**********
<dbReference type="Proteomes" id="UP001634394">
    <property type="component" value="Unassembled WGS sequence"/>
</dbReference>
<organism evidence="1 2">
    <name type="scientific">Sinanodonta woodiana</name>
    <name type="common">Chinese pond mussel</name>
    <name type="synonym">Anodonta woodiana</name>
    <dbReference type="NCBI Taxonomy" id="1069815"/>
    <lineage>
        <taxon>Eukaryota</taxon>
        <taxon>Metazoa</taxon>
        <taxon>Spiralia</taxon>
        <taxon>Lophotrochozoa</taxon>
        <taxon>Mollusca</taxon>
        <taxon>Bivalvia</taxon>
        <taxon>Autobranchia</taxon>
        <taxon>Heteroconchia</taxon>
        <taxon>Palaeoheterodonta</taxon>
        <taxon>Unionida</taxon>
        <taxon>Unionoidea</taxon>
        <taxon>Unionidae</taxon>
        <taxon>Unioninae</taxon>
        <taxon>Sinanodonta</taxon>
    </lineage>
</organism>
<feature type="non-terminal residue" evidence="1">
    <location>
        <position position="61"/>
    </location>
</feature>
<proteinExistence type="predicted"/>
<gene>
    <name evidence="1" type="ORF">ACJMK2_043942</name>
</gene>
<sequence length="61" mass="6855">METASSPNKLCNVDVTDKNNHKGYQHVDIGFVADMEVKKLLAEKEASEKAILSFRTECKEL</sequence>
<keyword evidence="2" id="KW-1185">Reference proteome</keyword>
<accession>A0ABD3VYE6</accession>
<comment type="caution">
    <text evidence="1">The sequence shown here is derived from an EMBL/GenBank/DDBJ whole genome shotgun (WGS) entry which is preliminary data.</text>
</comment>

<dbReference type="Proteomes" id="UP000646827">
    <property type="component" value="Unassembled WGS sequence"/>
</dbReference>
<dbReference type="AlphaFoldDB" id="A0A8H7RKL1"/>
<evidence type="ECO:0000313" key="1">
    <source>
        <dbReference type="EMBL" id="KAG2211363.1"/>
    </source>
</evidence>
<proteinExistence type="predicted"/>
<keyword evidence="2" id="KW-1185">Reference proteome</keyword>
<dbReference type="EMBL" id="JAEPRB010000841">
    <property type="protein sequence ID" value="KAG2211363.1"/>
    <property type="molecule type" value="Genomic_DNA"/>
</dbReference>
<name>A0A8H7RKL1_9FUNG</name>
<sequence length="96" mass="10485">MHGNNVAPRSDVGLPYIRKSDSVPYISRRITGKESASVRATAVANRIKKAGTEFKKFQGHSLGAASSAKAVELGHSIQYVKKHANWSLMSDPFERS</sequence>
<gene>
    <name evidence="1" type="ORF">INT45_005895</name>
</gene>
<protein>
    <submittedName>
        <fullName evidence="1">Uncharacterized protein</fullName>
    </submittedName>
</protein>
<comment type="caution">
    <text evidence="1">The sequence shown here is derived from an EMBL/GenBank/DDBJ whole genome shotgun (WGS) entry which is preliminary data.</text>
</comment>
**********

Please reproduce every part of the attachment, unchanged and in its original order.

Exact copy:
<dbReference type="Proteomes" id="UP001634394">
    <property type="component" value="Unassembled WGS sequence"/>
</dbReference>
<organism evidence="1 2">
    <name type="scientific">Sinanodonta woodiana</name>
    <name type="common">Chinese pond mussel</name>
    <name type="synonym">Anodonta woodiana</name>
    <dbReference type="NCBI Taxonomy" id="1069815"/>
    <lineage>
        <taxon>Eukaryota</taxon>
        <taxon>Metazoa</taxon>
        <taxon>Spiralia</taxon>
        <taxon>Lophotrochozoa</taxon>
        <taxon>Mollusca</taxon>
        <taxon>Bivalvia</taxon>
        <taxon>Autobranchia</taxon>
        <taxon>Heteroconchia</taxon>
        <taxon>Palaeoheterodonta</taxon>
        <taxon>Unionida</taxon>
        <taxon>Unionoidea</taxon>
        <taxon>Unionidae</taxon>
        <taxon>Unioninae</taxon>
        <taxon>Sinanodonta</taxon>
    </lineage>
</organism>
<feature type="non-terminal residue" evidence="1">
    <location>
        <position position="61"/>
    </location>
</feature>
<proteinExistence type="predicted"/>
<gene>
    <name evidence="1" type="ORF">ACJMK2_043942</name>
</gene>
<sequence length="61" mass="6855">METASSPNKLCNVDVTDKNNHKGYQHVDIGFVADMEVKKLLAEKEASEKAILSFRTECKEL</sequence>
<keyword evidence="2" id="KW-1185">Reference proteome</keyword>
<accession>A0ABD3VYE6</accession>
<comment type="caution">
    <text evidence="1">The sequence shown here is derived from an EMBL/GenBank/DDBJ whole genome shotgun (WGS) entry which is preliminary data.</text>
</comment>

<dbReference type="Proteomes" id="UP000646827">
    <property type="component" value="Unassembled WGS sequence"/>
</dbReference>
<dbReference type="AlphaFoldDB" id="A0A8H7RKL1"/>
<evidence type="ECO:0000313" key="1">
    <source>
        <dbReference type="EMBL" id="KAG2211363.1"/>
    </source>
</evidence>
<proteinExistence type="predicted"/>
<keyword evidence="2" id="KW-1185">Reference proteome</keyword>
<dbReference type="EMBL" id="JAEPRB010000841">
    <property type="protein sequence ID" value="KAG2211363.1"/>
    <property type="molecule type" value="Genomic_DNA"/>
</dbReference>
<name>A0A8H7RKL1_9FUNG</name>
<sequence length="96" mass="10485">MHGNNVAPRSDVGLPYIRKSDSVPYISRRITGKESASVRATAVANRIKKAGTEFKKFQGHSLGAASSAKAVELGHSIQYVKKHANWSLMSDPFERS</sequence>
<gene>
    <name evidence="1" type="ORF">INT45_005895</name>
</gene>
<protein>
    <submittedName>
        <fullName evidence="1">Uncharacterized protein</fullName>
    </submittedName>
</protein>
<comment type="caution">
    <text evidence="1">The sequence shown here is derived from an EMBL/GenBank/DDBJ whole genome shotgun (WGS) entry which is preliminary data.</text>
</comment>